Police seek power to search phones

Local | Jane Cheung 26 Jun 2019

Police officers need to have the power to immediately seize and search a suspect's phone before obtaining a search warrant to ensure that valuable information is not destroyed, the Court of Appeal heard yesterday.

A lawyer for the police commissioner also told a three-judge panel that the main purpose of such a provision would be to make sure information on the phone won't disappear after a suspect is arrested.

The argument was presented before court vice presidents Johnson Lam Man-hon and Andrew Macrae and judge Jeremy Poon Shiu-chor during a hearing of an appeal that the police filed after the Court of First Instance ruled in 2017 that officers need a warrant to search a suspect's phone in non-emergency situations.

The case stems from the arrest of Sham Wing-kan, a truck driver for the Civil Human Rights Front, who was held for not following police instructions when he was leading the annual July 1 rally in 2014.

Police confiscated three mobile phones from Sham after his arrest and he subsequently filed a judicial review application with the High Court, claiming that the police had infringed on his privacy by going through his phone without a warrant.

Senior counsel Johnny Mok Shiu-luen said the police have the responsibility and power to secure evidence after an arrest.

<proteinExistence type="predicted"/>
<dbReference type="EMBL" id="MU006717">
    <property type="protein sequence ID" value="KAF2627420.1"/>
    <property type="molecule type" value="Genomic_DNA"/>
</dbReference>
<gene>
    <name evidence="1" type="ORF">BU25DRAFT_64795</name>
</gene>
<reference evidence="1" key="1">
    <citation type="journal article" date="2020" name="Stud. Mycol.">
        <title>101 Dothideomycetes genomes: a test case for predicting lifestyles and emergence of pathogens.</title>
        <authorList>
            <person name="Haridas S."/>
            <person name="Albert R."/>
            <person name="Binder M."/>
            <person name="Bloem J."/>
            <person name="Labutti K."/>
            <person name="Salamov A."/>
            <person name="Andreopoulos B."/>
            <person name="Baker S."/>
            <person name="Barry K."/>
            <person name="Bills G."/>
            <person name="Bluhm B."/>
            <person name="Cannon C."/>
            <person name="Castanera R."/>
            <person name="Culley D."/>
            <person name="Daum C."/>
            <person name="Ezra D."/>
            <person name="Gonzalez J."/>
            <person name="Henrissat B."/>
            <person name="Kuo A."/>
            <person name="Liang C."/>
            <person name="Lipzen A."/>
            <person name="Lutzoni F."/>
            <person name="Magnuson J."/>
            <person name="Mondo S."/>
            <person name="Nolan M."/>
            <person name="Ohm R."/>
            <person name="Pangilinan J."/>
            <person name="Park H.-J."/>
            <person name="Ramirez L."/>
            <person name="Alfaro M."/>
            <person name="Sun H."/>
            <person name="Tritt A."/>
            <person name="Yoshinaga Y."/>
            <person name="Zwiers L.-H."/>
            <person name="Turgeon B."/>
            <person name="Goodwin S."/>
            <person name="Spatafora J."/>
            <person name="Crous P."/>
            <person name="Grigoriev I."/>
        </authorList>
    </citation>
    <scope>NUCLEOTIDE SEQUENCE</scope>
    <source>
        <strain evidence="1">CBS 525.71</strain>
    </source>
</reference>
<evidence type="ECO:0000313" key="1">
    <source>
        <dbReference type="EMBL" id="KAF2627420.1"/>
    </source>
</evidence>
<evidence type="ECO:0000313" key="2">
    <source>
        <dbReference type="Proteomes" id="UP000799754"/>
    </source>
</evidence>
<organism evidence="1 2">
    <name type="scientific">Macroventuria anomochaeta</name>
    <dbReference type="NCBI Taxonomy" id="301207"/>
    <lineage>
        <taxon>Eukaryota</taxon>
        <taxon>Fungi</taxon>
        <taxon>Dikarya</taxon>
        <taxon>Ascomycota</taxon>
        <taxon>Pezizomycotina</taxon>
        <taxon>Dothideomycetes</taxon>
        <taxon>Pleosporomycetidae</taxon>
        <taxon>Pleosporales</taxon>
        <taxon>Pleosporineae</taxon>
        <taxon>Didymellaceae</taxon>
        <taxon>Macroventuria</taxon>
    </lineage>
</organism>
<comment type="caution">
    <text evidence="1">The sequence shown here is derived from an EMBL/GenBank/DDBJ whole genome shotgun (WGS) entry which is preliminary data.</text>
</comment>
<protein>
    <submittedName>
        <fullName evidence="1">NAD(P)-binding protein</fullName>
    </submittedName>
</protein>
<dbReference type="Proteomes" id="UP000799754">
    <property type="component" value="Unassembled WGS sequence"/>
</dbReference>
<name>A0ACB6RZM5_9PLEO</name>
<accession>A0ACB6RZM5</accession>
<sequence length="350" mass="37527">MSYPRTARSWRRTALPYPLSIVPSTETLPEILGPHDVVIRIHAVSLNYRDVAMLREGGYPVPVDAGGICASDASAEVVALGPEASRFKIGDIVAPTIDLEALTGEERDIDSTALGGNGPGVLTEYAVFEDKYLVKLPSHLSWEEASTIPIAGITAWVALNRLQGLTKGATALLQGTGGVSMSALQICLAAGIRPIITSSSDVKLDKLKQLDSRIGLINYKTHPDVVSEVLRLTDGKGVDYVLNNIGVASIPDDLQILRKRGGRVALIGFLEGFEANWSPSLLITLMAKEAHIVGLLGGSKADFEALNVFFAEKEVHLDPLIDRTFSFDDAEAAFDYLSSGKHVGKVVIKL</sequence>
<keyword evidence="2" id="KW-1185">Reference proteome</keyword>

Mok said after the police confirm a person as a suspect and apprehend him, these suspects are no longer entitled to the same rights of privacy as an ordinary person.

However, Lam said: "What you said was very dangerous," adding that it would mean arrested people don't have privacy.

Mok said police officers don't have the right to look through everything on a suspect's phone, but should be able to check certain things, such as their recent calls and chat histories.

But Lam asked how an officer would know if certain information is related to the offense until they go through everything on the phone.

He also asked whether officers have the right to ask an arrested person to unlock their phone.

In October 2017, then High Court Justice Thomas Au Hing-cheung ruled that in non-emergency situations, the police must apply for a search warrant before looking through an arrested person's mobile phone in order to protect their privacy.

The hearing continues today.

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